While it’s great that bicycling can be encouraged through bicycle subsidies and the cycling campaign, both of those policies have relatively minor impacts, which makes sense: no amount of promotion or cost-reduction will cause a major increase in cycling if there isn’t infrastructure to make it safe and reliable.
A policy to build dedicated bike infrastructure would create a method to majorly increase bicycle use. At the low end, this would take the form of cheap and simple measures such as painted bicycle lanes; while these are a step in the right direction, the majority of people don’t feel comfortable biking right by busy streets, so increases in bike use would be minor.
As you increase the policy, more effective (and expensive) improvements, such as adding buffer space and physical barriers between bike lanes and traffic, or protected intersections, would further encourage biking. When maxed out, major infrastructure like dedicated bicycle path networks and bike parking garages would massively increase bicycle use.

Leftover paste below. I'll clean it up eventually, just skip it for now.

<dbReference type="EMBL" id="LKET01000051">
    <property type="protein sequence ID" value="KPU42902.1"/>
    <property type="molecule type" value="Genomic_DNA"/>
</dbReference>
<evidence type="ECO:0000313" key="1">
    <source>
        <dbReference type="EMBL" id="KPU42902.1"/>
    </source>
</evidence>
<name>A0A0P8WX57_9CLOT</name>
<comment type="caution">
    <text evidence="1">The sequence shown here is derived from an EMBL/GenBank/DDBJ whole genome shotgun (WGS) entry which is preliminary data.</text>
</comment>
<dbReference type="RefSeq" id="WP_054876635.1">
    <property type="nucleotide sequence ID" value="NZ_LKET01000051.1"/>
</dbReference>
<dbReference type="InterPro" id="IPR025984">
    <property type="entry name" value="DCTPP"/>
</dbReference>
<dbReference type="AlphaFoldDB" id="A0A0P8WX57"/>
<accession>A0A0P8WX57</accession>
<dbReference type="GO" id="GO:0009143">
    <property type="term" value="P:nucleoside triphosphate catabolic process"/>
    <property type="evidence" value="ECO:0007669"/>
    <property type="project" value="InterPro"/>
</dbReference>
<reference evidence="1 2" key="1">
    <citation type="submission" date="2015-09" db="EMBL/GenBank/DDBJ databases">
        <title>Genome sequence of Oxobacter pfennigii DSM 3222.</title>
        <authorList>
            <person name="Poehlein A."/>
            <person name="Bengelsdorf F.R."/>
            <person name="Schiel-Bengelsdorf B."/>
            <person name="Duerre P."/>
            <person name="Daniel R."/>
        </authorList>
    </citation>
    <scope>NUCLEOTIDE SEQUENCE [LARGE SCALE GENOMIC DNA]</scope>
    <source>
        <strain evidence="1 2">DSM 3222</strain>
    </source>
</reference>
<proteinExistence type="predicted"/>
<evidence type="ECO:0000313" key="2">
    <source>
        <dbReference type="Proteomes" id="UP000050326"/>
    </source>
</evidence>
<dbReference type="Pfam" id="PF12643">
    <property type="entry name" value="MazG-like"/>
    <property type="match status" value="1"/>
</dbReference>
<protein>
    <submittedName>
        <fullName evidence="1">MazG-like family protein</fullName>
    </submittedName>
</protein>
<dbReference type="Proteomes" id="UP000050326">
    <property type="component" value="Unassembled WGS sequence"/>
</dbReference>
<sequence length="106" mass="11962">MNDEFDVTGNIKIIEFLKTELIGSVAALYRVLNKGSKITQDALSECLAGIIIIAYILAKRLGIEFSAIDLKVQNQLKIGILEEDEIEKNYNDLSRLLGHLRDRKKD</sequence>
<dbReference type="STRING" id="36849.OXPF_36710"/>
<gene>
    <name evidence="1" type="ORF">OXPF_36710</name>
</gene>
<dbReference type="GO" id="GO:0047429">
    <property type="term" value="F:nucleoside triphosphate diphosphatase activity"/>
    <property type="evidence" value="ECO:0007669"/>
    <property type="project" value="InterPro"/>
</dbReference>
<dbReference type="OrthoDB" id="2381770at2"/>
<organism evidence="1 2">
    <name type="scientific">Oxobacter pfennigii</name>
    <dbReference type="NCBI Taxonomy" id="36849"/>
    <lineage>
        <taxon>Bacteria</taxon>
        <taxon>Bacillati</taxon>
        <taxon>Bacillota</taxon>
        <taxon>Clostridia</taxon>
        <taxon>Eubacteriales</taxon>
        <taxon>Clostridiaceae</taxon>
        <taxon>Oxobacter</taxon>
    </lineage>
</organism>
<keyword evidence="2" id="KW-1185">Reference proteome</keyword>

City Beautiful has an excellent video on the subject; he points out that in Amsterdam, a city with highly extensive bike infrastructure, forty-three percent of people bike daily. The potential for reducing car usage is high.
- Car usage is reduced, of course.
- Health is boosted, from exercise, as well as reductions in bicyclist injuries.
- Obesity is reduced.
- Parents are pleased that their kids can bike around safely (and not be constantly driven by them).
- Environmentalists are happy to see less people driving.
- Motorists might resent the spending on other transport modes.
Other notes on transport:
- For the same reason as stated above, shouldn’t environmentalists be pleased a bit when enacting the existing bike policies?
- Car crashes are a major cause of injury and death: perhaps high car usage should reduce health or lifespan? This effect would be greatly reduced by the widespread adoption of self-driving cars.